In the lead-up to the first year anniversary of the 25 January revolution, calls have intensified for a swift handover of power from the ruling military council to a civilian authority.
There are two main propositions that have been put forward by activists and politicians. One suggests that the military hand over power to parliament once elections are completed in January. Another proposal is to hold presidential elections in April, earlier than originally planned, and allow the nomination of presidential candidates to begin on 25 January.
Both propositions, however, are being ignored by the ruling Supreme Council of the Armed Forces (SCAF). And while the proposals reflect activists’ desire to end military rule as soon as possible, there are questions about their political feasibility.
Shortly after it took power last February following the resignation of former President Hosni Mubarak, the SCAF promised to end the transitional period within six months. At the time, the council denied what it called “rumors” that presidential elections would be postponed to 2012.
But following a referendum held in March on constitutional amendments, the SCAF issued a constitutional declaration scheduling parliamentary elections for September, followed by the drafting of a new constitution within a year. That means that presidential elections could come as late as 2013.
Amid growing criticism of military rule, Field Marshall Hussein Tantawi delivered a speech in December, announcing that presidential elections would take place no later than June 2012.
“The initiatives to speed up the transition of power are meaningless. There is a clear plan set with precise steps. We need to be calm and to take the timeline set seriously,” says Hassan Abu Taleb, a political expert at Al-Ahram Center for Political and Strategic Studies. Abu Taleb believes the timeline set by the military council is already compressed and attempts to shorten it more could cause an unnecessary crisis.
Activists pushing for a faster transition of power, however, believe that six more months of military rule could irreparably damage relations between the people and the army.
“We need to preserve the military; it has already lost a lot by being in politics and being in confrontations with the people,” says Shady al-Ghazaly Harb, president of the Awareness Party, which supports the initiative to expedite the transfer of power to the elected parliament.
The April 6 Youth Movement–Democratic Front is leading the campaign to hold presidential elections early.
“The government was able to manage the parliamentary elections well so they are able to hold the presidential elections as soon as possible,” says Tarek al-Khouly, a member of the group. He adds that April 6 has contacted many presidential candidates who expressed their readiness for early elections, but prefer not to announce that publicly for the moment.
A campaign titled “Revolution of the people, power of the people,” supports the initiative through street activities.
Supporters are calling for the immediate transition of power to the speaker of parliament, who would be required to call for presidential elections within 60 days.
Following the landslide victory of Islamist parties in parliamentary elections, another version of the initiative has been suggested in order to limit Islamists’ grip on power. The modified initiative calls for the speaker of parliament to form a committee representing all political groups. The committee would run the affairs of the country until elections were held in 60 days.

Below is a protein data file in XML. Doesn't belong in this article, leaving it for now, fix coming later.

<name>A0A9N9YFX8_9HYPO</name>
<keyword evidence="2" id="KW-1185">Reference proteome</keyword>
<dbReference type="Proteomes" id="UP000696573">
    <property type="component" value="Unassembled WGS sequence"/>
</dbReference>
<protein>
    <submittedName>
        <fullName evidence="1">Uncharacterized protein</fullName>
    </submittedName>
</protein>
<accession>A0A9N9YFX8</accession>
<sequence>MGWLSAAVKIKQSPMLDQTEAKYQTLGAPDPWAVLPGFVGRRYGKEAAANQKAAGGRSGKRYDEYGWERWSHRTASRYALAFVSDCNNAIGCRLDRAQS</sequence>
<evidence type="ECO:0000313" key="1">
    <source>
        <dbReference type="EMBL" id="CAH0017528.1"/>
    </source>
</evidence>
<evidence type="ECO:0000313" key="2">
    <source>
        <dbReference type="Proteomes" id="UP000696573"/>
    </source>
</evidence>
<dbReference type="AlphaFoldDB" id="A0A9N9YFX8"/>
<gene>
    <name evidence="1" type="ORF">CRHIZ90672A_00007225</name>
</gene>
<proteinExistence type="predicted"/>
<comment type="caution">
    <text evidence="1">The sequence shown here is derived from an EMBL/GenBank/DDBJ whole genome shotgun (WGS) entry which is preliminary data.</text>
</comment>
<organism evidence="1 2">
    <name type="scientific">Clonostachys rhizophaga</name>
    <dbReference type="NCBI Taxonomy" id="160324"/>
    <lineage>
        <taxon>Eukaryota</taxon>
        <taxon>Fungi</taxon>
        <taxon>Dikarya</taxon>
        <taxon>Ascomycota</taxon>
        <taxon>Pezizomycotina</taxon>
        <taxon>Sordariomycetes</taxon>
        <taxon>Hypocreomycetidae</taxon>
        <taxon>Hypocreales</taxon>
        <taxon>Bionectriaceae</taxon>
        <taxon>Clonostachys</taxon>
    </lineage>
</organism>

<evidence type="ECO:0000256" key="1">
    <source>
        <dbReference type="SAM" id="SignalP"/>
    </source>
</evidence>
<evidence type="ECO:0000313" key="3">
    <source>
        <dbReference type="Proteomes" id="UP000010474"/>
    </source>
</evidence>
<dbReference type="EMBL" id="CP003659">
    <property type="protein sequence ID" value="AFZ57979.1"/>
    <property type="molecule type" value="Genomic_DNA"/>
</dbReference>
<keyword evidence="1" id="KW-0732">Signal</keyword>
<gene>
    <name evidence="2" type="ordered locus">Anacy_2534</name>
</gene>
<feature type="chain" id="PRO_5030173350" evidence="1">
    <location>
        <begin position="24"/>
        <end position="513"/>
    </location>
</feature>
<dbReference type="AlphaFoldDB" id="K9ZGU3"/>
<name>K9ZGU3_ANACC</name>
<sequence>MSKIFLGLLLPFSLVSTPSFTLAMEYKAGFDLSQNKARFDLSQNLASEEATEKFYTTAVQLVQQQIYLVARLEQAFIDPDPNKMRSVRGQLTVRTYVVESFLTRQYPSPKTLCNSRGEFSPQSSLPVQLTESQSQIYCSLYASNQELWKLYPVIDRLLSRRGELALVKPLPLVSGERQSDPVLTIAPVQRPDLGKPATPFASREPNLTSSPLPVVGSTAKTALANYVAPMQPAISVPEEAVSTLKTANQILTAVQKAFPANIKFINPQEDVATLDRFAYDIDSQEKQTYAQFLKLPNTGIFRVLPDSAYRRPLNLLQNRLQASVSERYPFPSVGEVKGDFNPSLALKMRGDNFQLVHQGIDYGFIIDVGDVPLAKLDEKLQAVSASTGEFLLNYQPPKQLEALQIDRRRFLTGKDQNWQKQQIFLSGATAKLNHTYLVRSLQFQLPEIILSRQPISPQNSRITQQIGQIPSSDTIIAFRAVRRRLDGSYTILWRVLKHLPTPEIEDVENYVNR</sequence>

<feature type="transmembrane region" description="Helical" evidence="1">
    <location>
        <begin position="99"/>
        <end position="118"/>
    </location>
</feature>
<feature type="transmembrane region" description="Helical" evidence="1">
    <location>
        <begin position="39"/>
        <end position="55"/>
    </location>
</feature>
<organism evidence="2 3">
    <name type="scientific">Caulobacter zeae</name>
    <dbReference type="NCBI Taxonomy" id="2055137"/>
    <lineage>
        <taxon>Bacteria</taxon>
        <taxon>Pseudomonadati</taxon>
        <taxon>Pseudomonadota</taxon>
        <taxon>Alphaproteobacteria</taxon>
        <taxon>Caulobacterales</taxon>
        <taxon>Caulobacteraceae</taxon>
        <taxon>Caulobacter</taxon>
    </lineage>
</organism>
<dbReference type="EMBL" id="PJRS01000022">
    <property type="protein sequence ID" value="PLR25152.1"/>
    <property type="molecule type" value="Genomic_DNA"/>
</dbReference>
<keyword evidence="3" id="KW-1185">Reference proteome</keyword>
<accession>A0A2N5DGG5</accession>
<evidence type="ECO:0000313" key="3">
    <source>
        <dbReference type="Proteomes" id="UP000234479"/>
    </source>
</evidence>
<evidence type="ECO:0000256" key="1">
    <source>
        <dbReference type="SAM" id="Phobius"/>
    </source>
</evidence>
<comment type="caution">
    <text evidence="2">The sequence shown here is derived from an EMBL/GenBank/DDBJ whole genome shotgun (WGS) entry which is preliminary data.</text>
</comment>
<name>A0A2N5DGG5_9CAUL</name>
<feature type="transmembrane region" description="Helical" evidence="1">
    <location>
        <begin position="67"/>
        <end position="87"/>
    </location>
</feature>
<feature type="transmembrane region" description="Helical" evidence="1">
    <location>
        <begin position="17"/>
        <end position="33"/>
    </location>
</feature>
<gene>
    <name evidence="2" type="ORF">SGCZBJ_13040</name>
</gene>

“The parliament speaker will give legitimacy to the initiative because he’s elected,” says prominent activist George Ishaq, a supporter of the modified version of the initiative.
Recently released activist Alaa Abd El Fattah, who had been detained by the military on charges of inciting violence against the army, said at a discussion held last week that not only should the military swiftly withdraw from politics, but that the timeline set by the military rulers should be changed.
“We need to initiate instead of being reactionary all the time,” said Abd El Fattah. “In the presence of an elected body, there is no need to have people in power that were appointed by Mubarak,” he added, alluding to the strong connection between the SCAF and the toppled president.
Elected MPs Amr Hamzawy and Mostafa al-Naggar, who originally called for the transition of power to parliament, have also put forward a timeline that would have presidential elections take place in April. Their proposal has also been ignored by the SCAF.
The Muslim Brotherhood’s Freedom and Justice Party, which has won the most seats of any coalition in the upcoming parliament, has rejected all early handover initiatives, claiming it's best to stick to the SCAF's proposed timeline for a handover in July.
In the meantime, the Brotherhood is focused on negotiating the SCAF's exit from power, a process that includes the challenges of safeguarding the military's economic and political privileges. Other political forces believe that these privileges need to be contested.
History professor and political analyst Sherif Younis believes that a constitution which determines the balance of power among state institutions is a crucial precursor to presidential elections. Without a constitution that states the powers of the president, Younis says, early presidential elections may present problems by granting a president unlimited powers while the constitution is being drafted.